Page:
Marion Porten

Ilina Koralova, Curator

The term language describes concrete systems of signs as well as all actions employed to the ends of expression or communication.

Marion Porten’s artistic practice revolves around social constructs, values and codes that, in the broadest sense, are expressed through language. In her video works, often presented within expansive installations, the artist investigates and analyses the prejudices and forms of discrimination whereby particular social groups are pressured into a subordinate role in society.*

Porten is also interested in the translation processes occurring during communication and transposition from one form of language to another. This does not imply the transferral of a specific text from a source language into a target language, but rather the transposition of an expression from one medium into another and thus from one context into another. This approach generates unrestricted structural systems of texts, images, sounds, spaces and rhythms urging to be received and grasped in the context of new arrangements.

The process of reinterpreting a text, a gesture or a full-fledged social stance or attitude starts as soon as she chooses her protagonists. Marion Porten often has women slip into typically male roles or she documents the behaviour of women carrying out traditionally male professions. For instance, she has a preeminent actress from the German Democratic Republic (renowned above all for playing Gretchen in productions of Goethe’s Faust) recite Faust’s famous monologue; she asks a female tap dancer to re-enact step sequences by the legendary Afro-American tap dancer Bill (Bojangles) Robinson; she accompanies a female conductor at work with her orchestra. Such deviations from specific stereotypes illustrate on a variety of levels both the process of translation and the shifts of meaning that occur as a result. This serves to question prevalent social values and power relationships and to seek new perceptions as a consequence.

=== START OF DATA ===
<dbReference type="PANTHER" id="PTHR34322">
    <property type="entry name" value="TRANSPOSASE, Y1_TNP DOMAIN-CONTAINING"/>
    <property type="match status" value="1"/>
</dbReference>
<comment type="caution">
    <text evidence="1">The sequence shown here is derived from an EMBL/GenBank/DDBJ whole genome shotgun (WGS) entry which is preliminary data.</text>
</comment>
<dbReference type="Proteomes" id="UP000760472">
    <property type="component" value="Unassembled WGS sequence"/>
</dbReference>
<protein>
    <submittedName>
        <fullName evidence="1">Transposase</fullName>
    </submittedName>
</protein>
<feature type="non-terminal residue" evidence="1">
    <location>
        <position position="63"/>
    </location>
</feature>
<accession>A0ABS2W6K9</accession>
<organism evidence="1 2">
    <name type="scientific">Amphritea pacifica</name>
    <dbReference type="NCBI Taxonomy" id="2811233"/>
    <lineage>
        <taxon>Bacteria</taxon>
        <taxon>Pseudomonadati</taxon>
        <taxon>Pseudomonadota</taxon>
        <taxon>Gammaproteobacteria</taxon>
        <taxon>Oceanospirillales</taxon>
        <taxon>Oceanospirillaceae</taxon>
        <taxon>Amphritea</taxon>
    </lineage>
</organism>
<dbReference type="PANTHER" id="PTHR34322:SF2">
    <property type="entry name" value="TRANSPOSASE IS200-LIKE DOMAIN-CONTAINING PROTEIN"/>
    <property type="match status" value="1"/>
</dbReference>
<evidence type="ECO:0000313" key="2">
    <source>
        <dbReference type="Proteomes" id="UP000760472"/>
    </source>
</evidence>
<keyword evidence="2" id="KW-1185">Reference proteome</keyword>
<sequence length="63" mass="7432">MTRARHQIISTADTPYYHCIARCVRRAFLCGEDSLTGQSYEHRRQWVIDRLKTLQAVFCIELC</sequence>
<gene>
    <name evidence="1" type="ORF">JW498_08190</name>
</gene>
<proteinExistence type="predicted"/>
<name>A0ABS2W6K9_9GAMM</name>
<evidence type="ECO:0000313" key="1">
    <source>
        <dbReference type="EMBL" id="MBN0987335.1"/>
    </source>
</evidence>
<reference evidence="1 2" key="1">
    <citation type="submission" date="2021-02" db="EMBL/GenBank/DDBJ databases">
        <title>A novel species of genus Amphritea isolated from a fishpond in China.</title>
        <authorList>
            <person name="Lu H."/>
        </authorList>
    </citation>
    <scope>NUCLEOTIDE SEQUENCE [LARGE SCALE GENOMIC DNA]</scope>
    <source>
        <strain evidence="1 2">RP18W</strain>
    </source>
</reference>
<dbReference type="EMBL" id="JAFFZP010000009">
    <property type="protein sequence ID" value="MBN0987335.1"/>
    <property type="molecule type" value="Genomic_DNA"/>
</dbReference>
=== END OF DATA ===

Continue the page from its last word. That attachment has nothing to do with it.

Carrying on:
Defined by stylistic precision, Marion Porten’s visual idiom clearly reflects the way she approaches her subject matters and performers. If for instance she is filming gestures, facial expressions and movement sequences, the camera is always at eye level with the performers. The image adjustments reflect the artist’s deferential relationship with the persons she is filming. The somewhat uncomfortable rhythm of the film, often caused by sudden harsh cuts, serves to hone our awareness of the medium and our situation as viewers. Marion Porten’s ‘filmic diction’ intelligently strikes a balance between inner participation and distanced observation.
Ilina Koralova

Text from: Einen Ort herstellen / Producing a place  2010